CHICAGO -- Liam Hendriks is no stranger to the idea of giving back.
As has been documented numerous times previously, Hendriks and his wife, Kristi, engaged in numerous charitable efforts throughout the Chicagoland area from the time they arrived with the White Sox via free agency prior to the 2021 season. So, the White Sox choice of Hendriks as their 2023 Roberto Clemente Award nominee comes as no surprise, with no offense meant to any of the other giving players on the roster.
But Hendriks’ third Clemente Award nomination with the White Sox and fifth overall has a different feel, because it’s been a highly unexpected, challenging and emotional sort of year for the closer. Hendriks currently is in remission after battling Stage 4 non-Hodgkin’s lymphoma, and now, he is trying to get others afflicted by this insidious illness to have normal conversations about the disease.
Hendriks has made a point to meet with people similarly affected by cancer at every home series and almost every road series since his return to the mound on May 29 in Chicago. There’s a special focus placed upon adolescent and young adult patients at his meet and greets.
“Talk about it with your friends. Say the word cancer. Say the word chemotherapy,” Hendriks said. “We need to remove that initial shudder once someone mentions the word cancer.
“We had one kid who I think was 15. He got diagnosed with cancer and all his friends thought he was going to die. That’s what you think of when you think of cancer. We need to change that perception.”
Hendriks missed the White Sox trip to Cleveland from Aug. 4-6 after undergoing Tommy John surgery, didn’t travel with the team recently to Colorado and there was one other city where his pregame meetup fell through. Otherwise, opposing teams have been great facilitators since this process began at Dodger Stadium from July 13-15. The Dodgers went above and beyond, according to Hendriks, and he tips his hat to all of the opposing teams.
These conversations also benefit Hendriks.
“You talk to people who have gone through it, and you have a similar story. It’s refreshing. It takes a load off your shoulders. It’s always nice,” Hendriks said. “One of the kids in Chicago had a tumor in his knee and showed me where they cut off the bone and cut the bone in half and showed me the tumor inside the bone. And then I was showing him my TJ scar, all the photos from that.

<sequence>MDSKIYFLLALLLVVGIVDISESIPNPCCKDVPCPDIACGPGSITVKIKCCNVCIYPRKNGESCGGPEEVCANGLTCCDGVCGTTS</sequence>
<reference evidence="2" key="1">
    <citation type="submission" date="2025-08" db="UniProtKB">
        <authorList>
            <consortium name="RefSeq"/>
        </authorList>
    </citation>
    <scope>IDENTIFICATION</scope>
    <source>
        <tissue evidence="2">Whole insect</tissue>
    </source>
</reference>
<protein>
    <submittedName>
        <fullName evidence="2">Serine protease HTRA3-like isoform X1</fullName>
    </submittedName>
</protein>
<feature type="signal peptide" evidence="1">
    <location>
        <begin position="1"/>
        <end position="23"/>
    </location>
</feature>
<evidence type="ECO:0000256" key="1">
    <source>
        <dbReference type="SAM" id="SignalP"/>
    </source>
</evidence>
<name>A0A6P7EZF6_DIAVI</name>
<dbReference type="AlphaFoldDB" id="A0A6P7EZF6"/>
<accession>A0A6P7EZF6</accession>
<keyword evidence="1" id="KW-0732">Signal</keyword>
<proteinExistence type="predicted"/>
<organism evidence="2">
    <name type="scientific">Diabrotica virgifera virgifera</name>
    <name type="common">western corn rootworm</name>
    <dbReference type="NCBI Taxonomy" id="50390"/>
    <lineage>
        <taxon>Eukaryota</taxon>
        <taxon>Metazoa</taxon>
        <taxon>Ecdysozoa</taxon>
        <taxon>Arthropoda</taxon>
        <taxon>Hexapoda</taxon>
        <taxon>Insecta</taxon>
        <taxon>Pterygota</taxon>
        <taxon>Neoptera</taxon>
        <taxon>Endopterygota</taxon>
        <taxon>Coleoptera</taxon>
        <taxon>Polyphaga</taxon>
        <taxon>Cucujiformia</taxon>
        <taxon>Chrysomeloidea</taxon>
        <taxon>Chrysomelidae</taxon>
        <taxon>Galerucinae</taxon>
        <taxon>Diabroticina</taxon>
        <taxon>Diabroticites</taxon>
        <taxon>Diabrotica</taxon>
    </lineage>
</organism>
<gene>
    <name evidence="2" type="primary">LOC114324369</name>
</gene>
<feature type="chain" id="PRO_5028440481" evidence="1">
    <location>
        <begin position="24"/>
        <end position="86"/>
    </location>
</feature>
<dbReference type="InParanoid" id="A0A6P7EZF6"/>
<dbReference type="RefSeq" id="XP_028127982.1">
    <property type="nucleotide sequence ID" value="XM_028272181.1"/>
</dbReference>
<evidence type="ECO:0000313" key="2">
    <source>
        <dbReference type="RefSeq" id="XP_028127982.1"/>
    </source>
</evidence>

“It’s getting a little bit of rapport and talking normally and not treating them as something different. It’s a normal conversation but you’ve been through something similar.”
Tonight, Hendriks will team up with DJ Pauly D for a Be The Match tailgate event outside Guaranteed Rate Field prior to a contest against the Twins. The Be The Match organization is operated by the National Marrow Donor Program, which manages the most diverse marrow registry in the world and works every day to save lives through transplant.
Pauly D, the Jersey Shore star, earned major plaudits from Hendriks for his immediate commitment to help.
Even the most trying of times haven’t kept Hendriks from appreciating not just the importance of the Clemente Award nomination, but the positive attention foisted upon the topics he’s addressing.
“I know Roberto Clemente Jr.,” Hendriks said. “We’ve done some work with him in the past. It’s a great family and the legacy Roberto Clemente has left behind, it’s enduring. It’s something that I think everyone can strive toward.
“This is one of those awards where it has nothing to do with talent. It has a lot to do with compassion and giving and making sure you use your platform for good. I still get a little run down every now and then because of a lack of an immune system.
“For the most part it’s all good,” Hendriks added. “Going to have the random little freakouts when you think you feel a lump and stuff like that. That’s somewhat to be expected. … Having those conversations, I went through this for a reason. I want to make sure I use any sort of reason I can to impart anything that can help on the next guy.”